Ann Bell & Peter Maher

I'm not shy: when the women's room is occupied at my favorite coffeehouse, I just use the men's. But hey, being loud (and therefore occasionally obnoxious) has its advantages. When we went to Chicago, for instance, me, Peter and Janette, I called Maxworks, a hippy anarchist squat coop on the Southside and asked if we could crash there. I had to call a couple of times to get through to someone who actually lived there, but in the end they said okay, and we were on our way. I'd been to Max once before in the summer, so I already knew a few things about it, like where it is, sort of, and that there's a teepee in the back yard.

We got out of the early afternoon traffic jam near O'Hare airport and crisscrossed on the street grid south and east. The city pushes down on Maxwell Street from the north and a poor black neighborhood squeezes it from below. It's the line where the black ghetto starts. The buildings are grimy; the streets are potholed and the pavements broken. Fires splutter in trash cans. But despite this, its proximity to the city is making it a target for developers tender gentrifying mercies. And the University of Illinois encroaches, grabbing what it can. Many buildings are vacant, even more have already been demolished, crushed into rubble.

We didn't expect a traffic jam going into Chicago on a Friday afternoon but here we sit, breathing exhaust fumes and shivering in an unheated car on the Interstate 90 parking lot. Map in hand, we take the next exit and drive 20 miles in gathering gloom on suburban streets. We pass rows of near identical brick houses. This is the heartland of America, I say. Looks just like Melbourne, says Peter. Closer to the city, the old ethnic neighborhoods are being invaded by new immigrants: Italian and Greek restaurants oppose a Puerto Rican tortilleria and a Vietnamese grocery store.


On Sunday mornings the many vacant lots are covered with junk, junk for sale. Chipped crockery, used tapes, thousands of dismantled cars, cheap toys, furniture, electronics. In the rain, it's a depressing sight. There are many different peoples buying and selling --Blacks, Hispanics, Asians, Greeks. Even Whites. The street market was started by pre-WWII eastern European immigrants. In towns all over the Midwest, its spawn survive, when for one or two days, fine middle class merchants bring their shiny plastic wrapped goods into the streets and declare "Wheee! Maxwell St. Days."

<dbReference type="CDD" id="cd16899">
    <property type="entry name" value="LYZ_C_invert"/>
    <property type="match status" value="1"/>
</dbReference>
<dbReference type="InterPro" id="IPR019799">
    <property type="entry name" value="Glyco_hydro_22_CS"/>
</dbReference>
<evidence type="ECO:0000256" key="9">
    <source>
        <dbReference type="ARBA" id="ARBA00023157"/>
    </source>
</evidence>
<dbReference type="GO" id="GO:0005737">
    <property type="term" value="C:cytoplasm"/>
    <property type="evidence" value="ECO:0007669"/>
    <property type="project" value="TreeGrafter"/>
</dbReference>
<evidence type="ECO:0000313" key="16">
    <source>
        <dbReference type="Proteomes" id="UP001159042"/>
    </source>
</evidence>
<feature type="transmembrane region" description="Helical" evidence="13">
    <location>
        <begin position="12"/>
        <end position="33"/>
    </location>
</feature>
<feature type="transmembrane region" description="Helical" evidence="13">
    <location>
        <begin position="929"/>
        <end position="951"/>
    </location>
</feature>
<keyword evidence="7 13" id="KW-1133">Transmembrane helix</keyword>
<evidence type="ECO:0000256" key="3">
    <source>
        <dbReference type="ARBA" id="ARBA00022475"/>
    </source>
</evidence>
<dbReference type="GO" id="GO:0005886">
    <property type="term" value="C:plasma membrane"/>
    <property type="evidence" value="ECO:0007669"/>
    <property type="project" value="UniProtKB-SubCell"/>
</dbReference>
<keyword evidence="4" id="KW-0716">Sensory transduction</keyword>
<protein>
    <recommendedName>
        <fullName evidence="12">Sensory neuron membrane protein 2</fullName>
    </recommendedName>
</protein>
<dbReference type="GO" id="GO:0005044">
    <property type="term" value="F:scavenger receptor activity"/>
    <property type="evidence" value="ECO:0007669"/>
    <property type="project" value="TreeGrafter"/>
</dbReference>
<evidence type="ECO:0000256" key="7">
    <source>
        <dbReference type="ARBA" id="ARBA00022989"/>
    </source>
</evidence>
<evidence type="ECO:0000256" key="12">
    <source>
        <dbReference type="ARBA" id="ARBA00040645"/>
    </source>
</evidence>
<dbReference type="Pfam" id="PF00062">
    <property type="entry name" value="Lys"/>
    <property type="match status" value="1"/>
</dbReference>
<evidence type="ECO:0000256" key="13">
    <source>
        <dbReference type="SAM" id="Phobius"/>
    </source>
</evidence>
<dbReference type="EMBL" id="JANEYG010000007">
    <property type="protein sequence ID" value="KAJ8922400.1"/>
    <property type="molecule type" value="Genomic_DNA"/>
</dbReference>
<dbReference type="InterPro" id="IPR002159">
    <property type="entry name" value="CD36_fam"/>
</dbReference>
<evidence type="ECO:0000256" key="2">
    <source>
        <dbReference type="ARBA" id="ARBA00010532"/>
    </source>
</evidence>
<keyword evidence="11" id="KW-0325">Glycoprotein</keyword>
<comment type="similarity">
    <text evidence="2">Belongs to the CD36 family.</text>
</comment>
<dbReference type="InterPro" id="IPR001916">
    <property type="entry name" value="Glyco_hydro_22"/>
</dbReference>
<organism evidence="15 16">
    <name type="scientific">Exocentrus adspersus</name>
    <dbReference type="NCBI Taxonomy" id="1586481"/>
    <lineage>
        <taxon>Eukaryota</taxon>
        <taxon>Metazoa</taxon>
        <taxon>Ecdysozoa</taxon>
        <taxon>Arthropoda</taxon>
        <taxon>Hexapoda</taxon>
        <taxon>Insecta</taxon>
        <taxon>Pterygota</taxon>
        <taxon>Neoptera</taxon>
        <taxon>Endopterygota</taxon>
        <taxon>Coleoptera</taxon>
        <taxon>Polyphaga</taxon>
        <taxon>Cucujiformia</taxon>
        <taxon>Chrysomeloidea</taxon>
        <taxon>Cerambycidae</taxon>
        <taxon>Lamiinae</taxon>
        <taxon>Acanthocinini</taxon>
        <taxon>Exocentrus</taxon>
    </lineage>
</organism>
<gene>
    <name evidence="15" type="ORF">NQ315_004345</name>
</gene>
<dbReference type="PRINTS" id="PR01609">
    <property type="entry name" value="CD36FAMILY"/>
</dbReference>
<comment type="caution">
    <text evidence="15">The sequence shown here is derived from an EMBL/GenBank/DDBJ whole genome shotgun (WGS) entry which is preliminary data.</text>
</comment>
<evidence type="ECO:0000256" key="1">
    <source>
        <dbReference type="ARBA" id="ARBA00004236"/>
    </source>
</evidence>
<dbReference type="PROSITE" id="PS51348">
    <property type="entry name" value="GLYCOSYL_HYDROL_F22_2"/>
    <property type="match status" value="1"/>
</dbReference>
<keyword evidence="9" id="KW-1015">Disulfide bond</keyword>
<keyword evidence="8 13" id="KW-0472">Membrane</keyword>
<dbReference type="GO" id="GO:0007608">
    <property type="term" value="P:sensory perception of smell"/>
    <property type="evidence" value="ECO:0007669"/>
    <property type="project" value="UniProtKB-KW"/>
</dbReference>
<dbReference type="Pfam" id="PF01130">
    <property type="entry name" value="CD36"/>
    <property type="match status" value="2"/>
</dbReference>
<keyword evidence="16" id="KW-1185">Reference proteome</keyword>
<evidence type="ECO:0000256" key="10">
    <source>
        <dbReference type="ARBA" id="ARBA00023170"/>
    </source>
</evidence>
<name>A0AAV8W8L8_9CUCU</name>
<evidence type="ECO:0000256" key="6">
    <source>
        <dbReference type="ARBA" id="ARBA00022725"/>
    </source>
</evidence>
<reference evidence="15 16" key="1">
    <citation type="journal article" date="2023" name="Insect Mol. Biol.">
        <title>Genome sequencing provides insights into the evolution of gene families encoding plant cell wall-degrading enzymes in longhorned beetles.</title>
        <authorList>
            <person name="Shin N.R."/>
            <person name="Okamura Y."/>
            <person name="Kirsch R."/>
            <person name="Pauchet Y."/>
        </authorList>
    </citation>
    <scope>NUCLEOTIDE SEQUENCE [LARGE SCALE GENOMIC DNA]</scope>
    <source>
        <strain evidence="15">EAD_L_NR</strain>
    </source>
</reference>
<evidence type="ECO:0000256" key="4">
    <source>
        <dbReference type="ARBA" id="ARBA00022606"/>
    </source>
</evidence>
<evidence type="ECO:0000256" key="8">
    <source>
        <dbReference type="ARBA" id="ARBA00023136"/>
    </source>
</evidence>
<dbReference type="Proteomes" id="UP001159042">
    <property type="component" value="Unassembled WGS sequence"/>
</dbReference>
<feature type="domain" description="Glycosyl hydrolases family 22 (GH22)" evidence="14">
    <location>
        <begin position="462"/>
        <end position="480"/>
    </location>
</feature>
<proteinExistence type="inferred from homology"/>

We get back on the highway past the traffic jam and speed into Chicago's black and grey downtown. We're near the river: railroad tracks, low overpasses, potholes, bad dream deserted streets. Fires in trash cans burn into the night; a pair of homeless old men have no existence except as details in the night's cityscape. We spy the teepee from across a huge empty parking lot enclosed by cyclone fence. Pulling into the back of Max there's the teepee, of course, piles of scavenged lumber, furniture and bikes all covered in snow, a school bus full of junk that has SEEDS OF PEACE spray painted on the side, and a tree with bald plastic mannequin heads skewered on it's branches. We knock on the door, wait, walk around to the boarded up storefront. It has a sign on it--please use back door. We let ourselves in the back door. Furious loud barking convinces us to head upstairs quickly.

The house we were looking for wasn't deserted--the junk was in ordered heaps--wood, metal, bikes, glass, broken cars stuffed with material. Inside were more collections of stuff waiting to be recycled (or maybe the purpose was just to sort it into piles?) On the ground floor, shelves up to the ceiling held boxes of metal things--tops, bolts and the like; the first and second stories overflowed with paper in all forms. The walls aren't dressed, the bricks and beams exposed. That night sleeping nearest to the wall, the bricks radiate cold. No bedrooms, people sleep in lofts that run like shelves around the single large rooms and the 2nd & 3rd floors. There are straight lines, but no right angles in this makeshift architecture.